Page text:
Newsletter > Newsletter archive > May 2013
Walkingworld on the move (virtually)
In the thirteen years since Walkingworld was set up the website has lived on a succession of servers. The first was in a fortress-like edifice in the Docklands of East London called Telehouse. Most of the time it hummed away quite happily in an air-conditioned room, kept company by the servers of quite a few august insititutions, including the Royal Yachting Association. But if a bit of tinkering was called for, getting there involved a time-consuming and ever more expensive trek across the capital city. So several years ago a new server was placed with a hosting company in Reading. As at Telehouse, there’s been a superfast connection to the internet, so that when you search for walks or click through for full details on a walk, the pages come up as quickly as possible.
Now the Walkingworld website is on the move again, this time to Leeds (in a couple of decade’s time, maybe we’ll have done a full tour of the UK). With the demands made by users of mapping apps like ViewRanger and the new Wainwright pub app, as well as the website itself, we need a bigger and more powerful server.
One reason we don’t do this very often is that the whole of the internet needs to be told where ‘walkingworld.com’ has gone! It can take over a day for the news of the new location to spread across all the internet service providers. We’re planning on doing the switch overnight next Wednesday 29th May. If you find you cannot access the website on Thursday, please just try again later in the day. We apologise in advance for any inconvenience, but we should all benefit in the long run.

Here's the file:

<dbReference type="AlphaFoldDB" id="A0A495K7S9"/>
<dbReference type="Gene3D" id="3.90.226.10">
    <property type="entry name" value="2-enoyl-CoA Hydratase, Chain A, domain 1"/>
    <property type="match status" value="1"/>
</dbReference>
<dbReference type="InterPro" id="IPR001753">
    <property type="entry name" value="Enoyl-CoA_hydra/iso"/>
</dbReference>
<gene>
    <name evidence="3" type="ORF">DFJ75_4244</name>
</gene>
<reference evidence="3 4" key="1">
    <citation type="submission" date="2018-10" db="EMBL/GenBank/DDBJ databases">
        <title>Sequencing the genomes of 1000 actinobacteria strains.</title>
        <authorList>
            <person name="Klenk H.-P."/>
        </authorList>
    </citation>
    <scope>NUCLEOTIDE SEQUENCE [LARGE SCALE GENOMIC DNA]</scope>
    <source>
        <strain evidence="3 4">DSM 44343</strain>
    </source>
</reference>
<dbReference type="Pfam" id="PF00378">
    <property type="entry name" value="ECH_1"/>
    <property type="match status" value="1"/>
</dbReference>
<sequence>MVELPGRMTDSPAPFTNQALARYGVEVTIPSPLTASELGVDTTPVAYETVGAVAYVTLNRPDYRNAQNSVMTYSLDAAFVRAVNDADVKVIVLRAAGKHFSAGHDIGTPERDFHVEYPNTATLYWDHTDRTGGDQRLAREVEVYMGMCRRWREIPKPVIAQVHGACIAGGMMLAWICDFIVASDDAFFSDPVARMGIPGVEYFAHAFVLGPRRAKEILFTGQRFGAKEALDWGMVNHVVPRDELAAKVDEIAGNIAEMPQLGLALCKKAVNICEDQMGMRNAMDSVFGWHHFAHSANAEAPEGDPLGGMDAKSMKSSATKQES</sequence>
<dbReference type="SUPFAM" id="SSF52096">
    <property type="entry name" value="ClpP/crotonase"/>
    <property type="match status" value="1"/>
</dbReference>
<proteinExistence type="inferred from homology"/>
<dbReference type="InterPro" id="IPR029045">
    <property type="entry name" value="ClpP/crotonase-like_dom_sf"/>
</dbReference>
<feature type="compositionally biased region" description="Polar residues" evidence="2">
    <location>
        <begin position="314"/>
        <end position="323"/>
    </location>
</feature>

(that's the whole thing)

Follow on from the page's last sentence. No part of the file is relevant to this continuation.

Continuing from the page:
Trampers for hire
A couple of years ago our local Walkers are Welcome group in Cumbria helped to plan a route in the surrounding countryside for the Disabled Ramblers. The group has been using ‘Tramper’ off-road mobility scooters for quite a while now; they are fantastic vehicles that can travel over surprisingly challenging terrain. The Trampers quite happily go up and down slopes, over bumps and tree roots and through shallow puddles, mud and soft ground. With a top speed of 4 miles an hour a walker can struggle to keep up with them! Now a charity in the South West is set on exploiting the advantages of this versatile little vehicle, setting up routes and, equally importantly, allowing people to borrow or hire a Tramper for the day. The Countryside Mobility scheme is running at more than 30 countryside locations across Cornwall, Devon, Dorset, Gloucestershire and Somerset, with more to follow. It’s hoped that other areas of the country will pick up on the idea.
For Nevil Salisbury-Rood (pictured above), the Tramper has been a revelation: “I really enjoy wildlife photography and I visited the Penrose Estate in Helston, Cornwall and used the Tramper because I can’t walk very far. It allowed me to get around part of the lake and out onto the South West Coast Path which is something I would never be able to do normally because of my bad leg. The coastal views are fantastic and I shot some great photos”.
To use the Trampers, it's simply a question of choosing a site and arranging a first visit. On arrival, people join as members of Countryside Mobility which costs £10.00 per year or £2.50 for 4 weeks. Training is provided lasting approximately 15 minutes. A membership card is then issued which allows use of a Tramper at any partner site without the need for further training. Full details about Countryside Mobility and a list of where Trampers are available can be found on the website www.countrysidemobility.org or by calling 01392 459222.
Walking the islands of West Sweden
Crowded by over 8,000 granite islands, the beautiful Bohuslän coastline stretches from the handsome city of Gothenburg all the way to the Norwegian border, and Inntravel’s featured holiday this month takes in its highlights. Picturesque islands are sprinkled with red-and-white fishing villages from where inviting paths lead out to reach small isolated bays, rocky promontories and secluded lighthouses.